To this day, society is dominated by Lutheran Christianity — 60%-75% of the population are members of the Evangelical Lutheran state churches. However, according to international polls, less than 20% of Norwegians, Danes, Swedes and Finns consider themselves to be religious — an indication that, for many, church membership is more about cultural heritage than worshiping God.
“The trend for a long time has been a strong secularization and a growing irreligiosity,” Ledum explained. “However, I see more and more people feeling hollow and empty after having tried the postmodern atheistic, relativistic and materialistic project, leaving them unsatisfied and hungry for meaning and purpose, for something greater and deeper. Neither money, career, fame nor hedonism have been able to give them the happiness and peace they all seek.”
Witnesses of Hope
Despite its high degree of secularization, the Church in the Nordic countries continues to grow, slowly but steadily. Together, the influx of immigrants, along with conversions and the flourishing of Catholic communities result in an annual 2% growth. While record numbers of Norwegians, Swedes, Danes and Finns are reportedly leaving their state churches over the last decades, each year, more people, particularly the young and intellectually formed, ask to take part in the Order of Christian Initiation of Adults.
“The Church’s great philosophical and theological intellectual tradition might also be a place of refuge for people living in a world where subjective truths are idolized and people are canceled for not having the right subjective truths,” Ledum suggested. “In the Catholic Church, they find not only that there is such a thing as objective truth, but also that Truth itself has a name and a face.”
While many restless and longing hearts find their way to the Church, there are still many that do not — something Ledum, Bajlovic, Torres Airava, and Macko hope to address.
As these four seminarians explain, they must help their people rediscover their forgotten Catholic roots and heritage, as well as the beauty, goodness and truth that was once so wholeheartedly received and lived out in their countries — but in order to do so, they must first nurture their own faith.
“As Catholics,” Sweden’s Bajlovic reflected, “it is important for us to grow in our own faith and to read how other Christians have wrestled and found answers to the challenges raised in today's society. This will be both helpful for us in our own conviction, as well as for others who ask us about the reasons for our faith.”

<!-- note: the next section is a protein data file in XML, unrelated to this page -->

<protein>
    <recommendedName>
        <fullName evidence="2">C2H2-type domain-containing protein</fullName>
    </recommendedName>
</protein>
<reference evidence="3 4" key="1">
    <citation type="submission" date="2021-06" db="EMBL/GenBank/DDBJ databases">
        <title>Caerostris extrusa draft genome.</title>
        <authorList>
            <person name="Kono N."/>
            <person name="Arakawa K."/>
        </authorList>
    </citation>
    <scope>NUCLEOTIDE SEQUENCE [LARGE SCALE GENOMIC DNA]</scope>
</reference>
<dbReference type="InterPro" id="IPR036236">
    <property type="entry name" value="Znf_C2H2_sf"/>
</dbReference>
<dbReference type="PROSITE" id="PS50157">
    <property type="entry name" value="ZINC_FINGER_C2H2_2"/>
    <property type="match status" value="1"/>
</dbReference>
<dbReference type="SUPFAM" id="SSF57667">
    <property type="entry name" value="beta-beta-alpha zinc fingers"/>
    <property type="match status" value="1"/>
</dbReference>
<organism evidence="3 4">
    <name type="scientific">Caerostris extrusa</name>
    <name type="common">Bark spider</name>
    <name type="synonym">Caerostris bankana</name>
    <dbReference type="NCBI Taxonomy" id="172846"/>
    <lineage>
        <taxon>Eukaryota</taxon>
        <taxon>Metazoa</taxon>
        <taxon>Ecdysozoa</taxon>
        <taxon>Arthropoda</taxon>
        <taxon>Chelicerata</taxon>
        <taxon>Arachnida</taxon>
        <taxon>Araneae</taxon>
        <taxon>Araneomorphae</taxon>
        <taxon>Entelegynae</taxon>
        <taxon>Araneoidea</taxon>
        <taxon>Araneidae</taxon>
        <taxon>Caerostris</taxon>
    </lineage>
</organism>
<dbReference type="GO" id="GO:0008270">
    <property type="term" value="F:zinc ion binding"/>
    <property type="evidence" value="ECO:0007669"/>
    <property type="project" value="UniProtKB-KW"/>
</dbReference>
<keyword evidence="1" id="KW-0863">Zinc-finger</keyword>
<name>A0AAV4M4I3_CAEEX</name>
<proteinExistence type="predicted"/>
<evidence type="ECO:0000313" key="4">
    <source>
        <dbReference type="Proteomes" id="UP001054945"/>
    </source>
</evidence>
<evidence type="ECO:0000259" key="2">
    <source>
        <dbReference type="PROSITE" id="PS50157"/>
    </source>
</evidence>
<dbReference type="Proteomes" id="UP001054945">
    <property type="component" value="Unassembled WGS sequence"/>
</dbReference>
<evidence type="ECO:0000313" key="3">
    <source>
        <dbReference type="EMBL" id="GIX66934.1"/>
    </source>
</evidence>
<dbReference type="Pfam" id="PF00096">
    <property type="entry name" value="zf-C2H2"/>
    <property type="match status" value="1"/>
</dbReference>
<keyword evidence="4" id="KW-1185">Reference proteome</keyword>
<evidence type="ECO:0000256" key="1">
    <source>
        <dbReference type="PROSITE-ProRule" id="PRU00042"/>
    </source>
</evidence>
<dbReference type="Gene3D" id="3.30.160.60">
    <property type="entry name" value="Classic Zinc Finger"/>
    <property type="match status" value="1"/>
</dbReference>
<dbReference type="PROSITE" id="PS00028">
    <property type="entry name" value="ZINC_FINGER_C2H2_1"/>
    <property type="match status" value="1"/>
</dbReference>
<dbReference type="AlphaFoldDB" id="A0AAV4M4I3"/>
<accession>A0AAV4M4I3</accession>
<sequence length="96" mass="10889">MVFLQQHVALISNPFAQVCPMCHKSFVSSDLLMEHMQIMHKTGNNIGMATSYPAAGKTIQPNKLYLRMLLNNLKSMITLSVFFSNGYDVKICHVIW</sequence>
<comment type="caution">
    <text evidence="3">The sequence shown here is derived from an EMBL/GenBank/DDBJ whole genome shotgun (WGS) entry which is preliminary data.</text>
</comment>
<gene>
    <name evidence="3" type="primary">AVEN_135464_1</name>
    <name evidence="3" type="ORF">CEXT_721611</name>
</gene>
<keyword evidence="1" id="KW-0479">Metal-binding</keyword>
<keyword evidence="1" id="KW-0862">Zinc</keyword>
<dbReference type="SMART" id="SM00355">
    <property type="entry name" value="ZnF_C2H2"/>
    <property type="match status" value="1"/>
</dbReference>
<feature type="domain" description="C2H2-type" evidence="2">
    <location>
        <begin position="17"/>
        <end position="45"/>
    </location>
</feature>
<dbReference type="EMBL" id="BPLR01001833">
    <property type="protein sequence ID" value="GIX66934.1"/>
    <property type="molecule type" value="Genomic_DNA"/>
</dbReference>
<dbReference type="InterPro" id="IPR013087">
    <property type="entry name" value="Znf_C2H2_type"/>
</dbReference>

Torres Airava agreed, but added something else: “We need to make the Church better known.”
“For instance, I think many Finns never consider Catholicism because they do not even know we exist in their home country,” he explained. “The Church needs to make her presence felt in society. ”
Reflecting upon how they are walking in the same corridors as the young men who studied there before them in order to go back and give their lives to the re-evangelization of England and Wales, Ledum from Norway commented: “It helps us to grow in that same missionary zeal to offer our lives, despite fear, opposition and persecution, to rekindle the faith in the hearts of our countrymen in the North.” He suggested a few ways in which this mission can unfold: by engaging in conversation with people, listening to their longings, and building relationships of trust with them.
Macko of Denmark says that a source of confidence in this evangelizing mission is the conviction that “all human hearts and minds are created in order to love God ” and that, as St. Augustine taught, “our hearts will not rest until they rest in God.”
“The very mission of the Catholic Church, as ordained by God, is to worship God in spirit and truth and preach the truth of Christ to all nations. This is what we ought to do.”
Bénédicte Cedergren is a Swedish-French freelance journalist. After graduating from the University of Stockholm with a degree in journalism, Bénédicte moved to Rome where she earned a degree in Philosophy at the Pontifical University of Saint Thomas Aquinas. She also sings sacred music and works as a photographer. Passionate about spreading the truth and beauty of the Catholic faith, Bénédicte enjoys sharing the testimonies of others and writing stories that captivate and inspire.